To understand how color management works, you need a basic knowledge of the additive and subtractive systems of color reproduction. Both use a small number of primary colors that combine to produce a large number – or gamut – of colors… but the way they do that is quite different. In our Color Perception Part 1: The Effect of Light  post, we explained how the visible color spectrum (we know it as the rainbow) encompasses light wavelengths from approximately 380 to 720 nm. By breaking the visible...

Posted August 10, 2018 by Tim Mouw

Printing using extended gamut process colors allows for a broader color gamut – CMYK PLUS Orange, Green and Violet. By adding these three additional base inks into the process, you can achieve a much closer match to traditional formulated spot ink colors. For example, orange will look truer and cleaner when orange ink is used, rather than mixing yellow and magenta to achieve a suitable match. Read more about how the PANTONE® EXTENDED GAMUT Guide helps printers here. Good: CMYK &nb...

Posted February 09, 2018 by Mark Gundlach

The Pantone Color Institute just announced PANTONE® 18-3838 Ultra Violet as the Pantone Color of the Year 2018! This news is always exciting because it sets the stage for upcoming trends for everything from housewares to fashion to packaging design. In fact, we have already seen shades of Color of the Year used in packaging and graphic design by forward-looking brands in the CPG, luxury, and beauty worlds as well as by personalities and artists seeking to stand out. Part of butt...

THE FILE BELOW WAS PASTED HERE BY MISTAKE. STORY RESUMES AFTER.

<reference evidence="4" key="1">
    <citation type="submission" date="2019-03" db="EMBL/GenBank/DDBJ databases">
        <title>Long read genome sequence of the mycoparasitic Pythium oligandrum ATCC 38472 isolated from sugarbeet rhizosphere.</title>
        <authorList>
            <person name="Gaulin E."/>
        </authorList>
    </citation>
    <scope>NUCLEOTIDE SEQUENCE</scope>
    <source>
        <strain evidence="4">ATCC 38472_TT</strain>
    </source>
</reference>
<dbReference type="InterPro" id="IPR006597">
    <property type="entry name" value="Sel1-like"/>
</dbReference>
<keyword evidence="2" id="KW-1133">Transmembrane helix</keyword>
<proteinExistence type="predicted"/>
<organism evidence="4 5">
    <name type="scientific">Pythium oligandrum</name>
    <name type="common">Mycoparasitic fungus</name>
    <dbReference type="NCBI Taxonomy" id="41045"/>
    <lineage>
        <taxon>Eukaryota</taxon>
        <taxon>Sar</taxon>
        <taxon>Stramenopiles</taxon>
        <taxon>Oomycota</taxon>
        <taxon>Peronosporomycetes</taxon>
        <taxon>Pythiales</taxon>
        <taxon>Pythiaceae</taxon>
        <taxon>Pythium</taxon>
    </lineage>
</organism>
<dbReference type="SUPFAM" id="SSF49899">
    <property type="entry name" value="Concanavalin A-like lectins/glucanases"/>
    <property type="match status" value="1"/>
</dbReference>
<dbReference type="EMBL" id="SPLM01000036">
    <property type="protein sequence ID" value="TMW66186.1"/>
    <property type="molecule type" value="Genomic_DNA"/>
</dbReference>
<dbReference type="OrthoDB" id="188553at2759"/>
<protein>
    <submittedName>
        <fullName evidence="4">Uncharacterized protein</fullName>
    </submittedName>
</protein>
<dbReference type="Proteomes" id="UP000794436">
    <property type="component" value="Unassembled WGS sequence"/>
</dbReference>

Posted December 11, 2017 by Mark Gundlach

It’s been said that everything you need to know you learned in kindergarten. Does this phrase ring true for print and packaging designers? In the spirit of spring, we attempted to use a simple childhood activity—dyeing eggs—to solve some of the most perplexing color issues facing the packaging designer/printer relationship.                 Here are three lessons to learn about color in packaging from our annual egg dyeing ritual. 1...

Posted April 06, 2017 by Shoshana Burgett

In our additive vs. subtractive color models post earlier this week, we talked about color models and CMYK printing. However, anyone responsible for printing Halloween goods or packaging knows that that some colors are just too difficult to reproduce using only CMYK inks. And orange can be one of those colors! A fourth color, black (K, which stands for key) is often added to subtractive color printing applications. Since C+M+Y actually create a muddy brownish color due to ink impurities in C, M ...

Posted October 30, 2015 by Scott Harig

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